What some Dublin teachers do in the classroom will soon be on view for other educators across the nation.

What some Dublin teachers do in the classroom will soon be on view for other educators across the nation.

Choice Literacy, a professional development company, visited ten Dublin City Schools recently to tape educators in the classroom to offer some of the best practices used within the district.

"Dublin was chosen because there are many teachers in the district who are nationally known for their work in literacy education through their books, blogs and leadership roles in reading and writing organizations on the state and national levels," Choice Literacy founder Brenda Power said in a news release from the district.

Franki Sibberson, a fourth-grade teacher at Indian Run Elementary School, did some freelance work with Choice Literacy before getting involved in the most recent project.

"I fit two days of learning in an afternoon," Sibberson said of the videotaping.

Small group work, conferencing, online writing and reading and writing workshops were all filmed in Sibberson's classroom from 1 to 3:30 p.m.

"We had a full afternoon," she said. "They went to 10 schools in five days and cameras were on the whole time. It's exhausting."

Indian Run teacher Max Brand was called into service for the project because he has written books on literacy and had also worked with Choice Literacy before.

"They followed up with the people who had written for her and were known nationally, so there's background on those people," Brand said.

Brand works with kindergarten-age students for the extended ELI program that helps get students up to state-required reading levels.

"The program taped 21/2 hours of working with the kids, and everything is the first take," Brand said.

"Everything the kids said, the kids said. There is no second tape.

"People are able to see what happens in a real classroom. What's unique about the group she videotaped with me is I had 10 kids and only one is a native speaker of English."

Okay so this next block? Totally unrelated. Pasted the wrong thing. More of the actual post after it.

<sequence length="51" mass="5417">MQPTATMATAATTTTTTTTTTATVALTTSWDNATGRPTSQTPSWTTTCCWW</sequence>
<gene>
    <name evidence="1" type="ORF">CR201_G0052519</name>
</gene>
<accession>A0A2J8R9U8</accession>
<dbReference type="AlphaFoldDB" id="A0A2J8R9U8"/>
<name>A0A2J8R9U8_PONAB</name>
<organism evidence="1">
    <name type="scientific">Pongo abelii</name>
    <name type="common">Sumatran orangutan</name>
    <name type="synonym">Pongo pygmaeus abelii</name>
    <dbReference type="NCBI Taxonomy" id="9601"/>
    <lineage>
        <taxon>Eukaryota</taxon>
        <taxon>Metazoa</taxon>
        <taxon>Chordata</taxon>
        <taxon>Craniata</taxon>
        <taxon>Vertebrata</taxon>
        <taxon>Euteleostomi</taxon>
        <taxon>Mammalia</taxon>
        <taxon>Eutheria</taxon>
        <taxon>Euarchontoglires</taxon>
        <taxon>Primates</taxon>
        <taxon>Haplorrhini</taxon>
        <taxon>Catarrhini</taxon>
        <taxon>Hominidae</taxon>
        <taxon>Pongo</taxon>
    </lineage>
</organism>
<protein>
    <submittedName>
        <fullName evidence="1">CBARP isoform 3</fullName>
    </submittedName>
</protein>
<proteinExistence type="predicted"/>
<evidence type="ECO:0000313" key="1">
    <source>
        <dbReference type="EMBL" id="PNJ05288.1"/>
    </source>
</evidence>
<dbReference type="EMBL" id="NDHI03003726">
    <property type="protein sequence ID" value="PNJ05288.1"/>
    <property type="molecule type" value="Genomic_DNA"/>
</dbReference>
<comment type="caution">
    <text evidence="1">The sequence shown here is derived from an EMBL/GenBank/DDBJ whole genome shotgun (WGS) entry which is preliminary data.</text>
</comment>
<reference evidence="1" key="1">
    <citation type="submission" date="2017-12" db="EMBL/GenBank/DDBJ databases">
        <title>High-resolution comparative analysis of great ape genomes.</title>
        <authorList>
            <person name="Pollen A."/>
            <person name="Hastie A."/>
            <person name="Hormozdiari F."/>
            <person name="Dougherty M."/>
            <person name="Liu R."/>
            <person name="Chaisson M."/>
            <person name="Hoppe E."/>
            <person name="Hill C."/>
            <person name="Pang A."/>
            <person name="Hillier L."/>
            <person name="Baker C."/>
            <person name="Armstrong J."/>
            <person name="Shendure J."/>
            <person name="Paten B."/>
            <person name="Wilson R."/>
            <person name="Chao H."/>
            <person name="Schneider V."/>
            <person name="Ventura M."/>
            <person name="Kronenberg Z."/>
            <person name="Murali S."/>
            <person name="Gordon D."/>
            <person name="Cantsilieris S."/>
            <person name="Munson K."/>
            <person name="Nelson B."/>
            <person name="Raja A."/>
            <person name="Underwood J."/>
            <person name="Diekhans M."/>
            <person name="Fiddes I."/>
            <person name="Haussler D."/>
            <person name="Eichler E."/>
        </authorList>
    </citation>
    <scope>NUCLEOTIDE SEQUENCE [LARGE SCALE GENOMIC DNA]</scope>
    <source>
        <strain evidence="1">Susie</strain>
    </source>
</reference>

Brand said the videotaping didn't interrupt students in his class, who went about their normal business.

Sibberson, however, said her students saw they were making a difference.

"They were pretty excited and a little nervous when they saw how big the cameras were," she said.

"It makes the kids realize teachers can learn.

"It's pretty empowering for kids and really fascinating teachers can learn from what they say," Sibberson said.

"They see the power of their work impacting more than the kids sitting next to them."

Whereas other teachers will learn from viewing what these teachers do in the classroom, it also acts as a learning opportunity for the teachers themselves.

"I think that's the most important part of this," Brand said.

"It helps me continue to refine my craft so I can be more in tune to what the kids are doing," he said. "I want to be a very responsive teacher. The videotape does not lie."

For Sibberson, the lesson will lie in watching others taped around the district.

"It's always helpful to watch other teachers teach," she said.

"With videotaping, you can do it on your own time and can stay in real time without having to be there.

"I can go back and watch what I'm doing, but I'm also excited to watch all the other ones," Sibberson said.

"There's no way I'd be able to visit 10 classrooms over the course of a year."

Teachers were not paid for the videotaping, Sibberson said, but some were given free memberships to Choice Literacy.

"Our teachers are really committed to professional learning," Sibberson said.

"It's one piece of hundreds of things we've done to make sure we're on top of things."